Criminal Expungement

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15th Mar 2017

Criminal Expungement
Criminal expungement is the process of going to court to ask a judge to seal a court record. An expungement is when the court seals an individual’s criminal arrest and court record. The benefit of an expungement is that the sealed criminal records would not be seen during a criminal background check.
In 2015, Minnesota expanded its expungement law. Under the new “second chance” law, more Minnesotans are eligible for an expungement. Not all offenses and records are eligible for expungement. Only certain types of felonies are eligible for expungement. Someone with a criminal record may be eligible for an expungement based on how much time has passed since the sentence was discharged, the type of crime they were convicted of, and their criminal history.
The law states that expungements may be granted in the following situations:
1.    Certain drug possession offenses resolved under specific statutes;
2.    Juveniles prosecuted as an adult;
3.    All criminal proceedings were resolved in the petitioner’s favor – meaning there was never an admission or finding of guilt, even if the charges were eventually dismissed;
4.    The petitioner successfully completed the terms of a diversion program or stay of adjudication and has not been charged with a new crime for at least one year since completion of the diversion program or stay of adjudication;
5.    The petitioner was convicted of a petty misdemeanor or misdemeanor and has not been convicted of a new crime for at least two years since discharge of the sentence;
6.    The petitioner was convicted of a gross misdemeanor and has not been convicted of a new crime for at least four years since discharge of the sentence; and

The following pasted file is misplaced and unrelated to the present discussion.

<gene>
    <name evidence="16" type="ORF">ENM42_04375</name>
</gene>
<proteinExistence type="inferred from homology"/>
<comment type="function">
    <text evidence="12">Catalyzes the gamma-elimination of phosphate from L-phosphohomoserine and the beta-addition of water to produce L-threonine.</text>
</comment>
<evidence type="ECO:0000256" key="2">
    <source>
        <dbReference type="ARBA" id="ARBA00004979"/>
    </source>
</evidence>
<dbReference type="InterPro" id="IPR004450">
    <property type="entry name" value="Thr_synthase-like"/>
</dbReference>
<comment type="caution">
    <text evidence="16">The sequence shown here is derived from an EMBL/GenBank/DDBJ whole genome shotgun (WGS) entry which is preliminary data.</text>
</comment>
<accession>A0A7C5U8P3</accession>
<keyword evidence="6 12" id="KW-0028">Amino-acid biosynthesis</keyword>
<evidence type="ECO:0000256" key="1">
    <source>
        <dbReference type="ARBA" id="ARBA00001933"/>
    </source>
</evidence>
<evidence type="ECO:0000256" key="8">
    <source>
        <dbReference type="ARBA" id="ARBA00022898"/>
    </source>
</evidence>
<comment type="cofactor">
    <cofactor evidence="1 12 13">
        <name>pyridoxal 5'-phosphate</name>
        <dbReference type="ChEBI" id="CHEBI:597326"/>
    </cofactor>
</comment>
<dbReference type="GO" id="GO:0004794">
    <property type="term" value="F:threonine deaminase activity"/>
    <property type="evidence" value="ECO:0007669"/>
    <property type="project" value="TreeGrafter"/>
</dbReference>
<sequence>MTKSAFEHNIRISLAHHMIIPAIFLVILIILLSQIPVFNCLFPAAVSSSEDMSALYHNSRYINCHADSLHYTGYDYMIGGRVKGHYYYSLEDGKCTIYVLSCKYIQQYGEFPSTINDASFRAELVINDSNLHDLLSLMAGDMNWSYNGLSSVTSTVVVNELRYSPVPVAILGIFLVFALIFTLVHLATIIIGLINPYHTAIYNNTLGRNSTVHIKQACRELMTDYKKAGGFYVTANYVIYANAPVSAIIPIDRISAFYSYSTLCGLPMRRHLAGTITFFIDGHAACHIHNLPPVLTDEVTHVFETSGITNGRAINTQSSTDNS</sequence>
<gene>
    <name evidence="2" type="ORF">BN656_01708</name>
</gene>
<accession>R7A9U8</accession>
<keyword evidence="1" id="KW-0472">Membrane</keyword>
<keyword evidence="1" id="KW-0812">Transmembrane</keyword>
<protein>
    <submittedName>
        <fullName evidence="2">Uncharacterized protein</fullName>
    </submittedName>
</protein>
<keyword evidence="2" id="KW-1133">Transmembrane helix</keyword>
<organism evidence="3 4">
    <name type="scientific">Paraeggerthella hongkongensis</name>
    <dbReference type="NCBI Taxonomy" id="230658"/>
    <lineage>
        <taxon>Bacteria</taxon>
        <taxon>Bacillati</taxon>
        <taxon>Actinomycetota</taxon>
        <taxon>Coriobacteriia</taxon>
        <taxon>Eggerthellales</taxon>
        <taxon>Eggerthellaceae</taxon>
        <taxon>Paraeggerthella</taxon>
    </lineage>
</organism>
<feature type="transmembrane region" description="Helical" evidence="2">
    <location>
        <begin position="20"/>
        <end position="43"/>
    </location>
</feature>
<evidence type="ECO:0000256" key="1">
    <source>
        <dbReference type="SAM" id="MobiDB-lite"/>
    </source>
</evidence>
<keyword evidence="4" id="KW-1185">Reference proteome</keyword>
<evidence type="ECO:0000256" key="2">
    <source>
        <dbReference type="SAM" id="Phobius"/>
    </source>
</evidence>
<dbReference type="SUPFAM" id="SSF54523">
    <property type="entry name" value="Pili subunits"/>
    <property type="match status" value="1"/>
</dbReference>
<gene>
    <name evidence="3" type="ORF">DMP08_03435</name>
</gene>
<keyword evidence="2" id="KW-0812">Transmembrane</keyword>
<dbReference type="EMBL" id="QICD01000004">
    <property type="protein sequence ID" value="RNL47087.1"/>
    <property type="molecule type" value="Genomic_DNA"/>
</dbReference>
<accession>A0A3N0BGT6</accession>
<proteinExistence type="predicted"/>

7.    The petitioner was convicted of specified felonies and has not been convicted of a new crime for at least five years since discharge of the sentence.
Frequently, the petitioner carries the burden of proving by clear and convincing evidence that the expungement would yield a benefit to the petitioner commensurate with the disadvantages to the public and public safety. In some instances, the burden switches to the state.
Expunging criminal records involves a balance between competing interests. For individuals with a criminal record the hope is to pursue employment, housing and other major life activities without the stigma of an arrest or conviction record. On the other hand, the state and society generally have an interest in maintaining criminal histories for purposes of future investigations and in order to make hiring, rental, and other decisions about individuals.
In reviewing a petition for expungement, the court will consider the following factors:
1.    The nature and severity of the underlying crime;
2.    The risk the petitioner poses to the public;
3.    The length of time since the crime;
4.    What rehabilitation steps the petitioner has taken, if any, since the crime;
5.    Whether there are any aggravating or mitigating factors of the underlying crime, such as the petitioner’s level of participation, the context, and surrounding circumstances;
6.    The reasons the petitioner needs an expungement, including attempts to obtain employment, housing, or other necessities;
7.    The petitioner’s entire criminal history;
8.    The petitioner’s employment record and community involvement;
9.    Any recommendations from the state and its agencies;
10. Any victim input;
11. Whether there is any outstanding restitution and what efforts the petitioner has made to pay it in full; and
12. Other relevant factors.
Certain factors are worth more attention than others. For example, to increase the likelihood of success it is imperative that the petitioner explain and validate the detriment that the criminal record is having on their ability to obtain employment, housing, schooling, and the like.
While the new expungement law makes it easier for individuals to get a second chance, the process for getting an expungement is complex and can be confusing if you try to do it on your own. The expungement process will take at least four months to complete, and likely longer. The petitioner is required to gather information, draft and file a petition with the court, set a hearing date, notify relevant state agencies of the hearing and petition, and participate in an expungement hearing to make their case and respond to any objections made by state agencies.
The assistance of an attorney can be critical to your success. Call Anderson Larson to meet with an attorney who has dealt with the new expungement law and can help you strategize and navigate through Minnesota’s nuanced expungement law.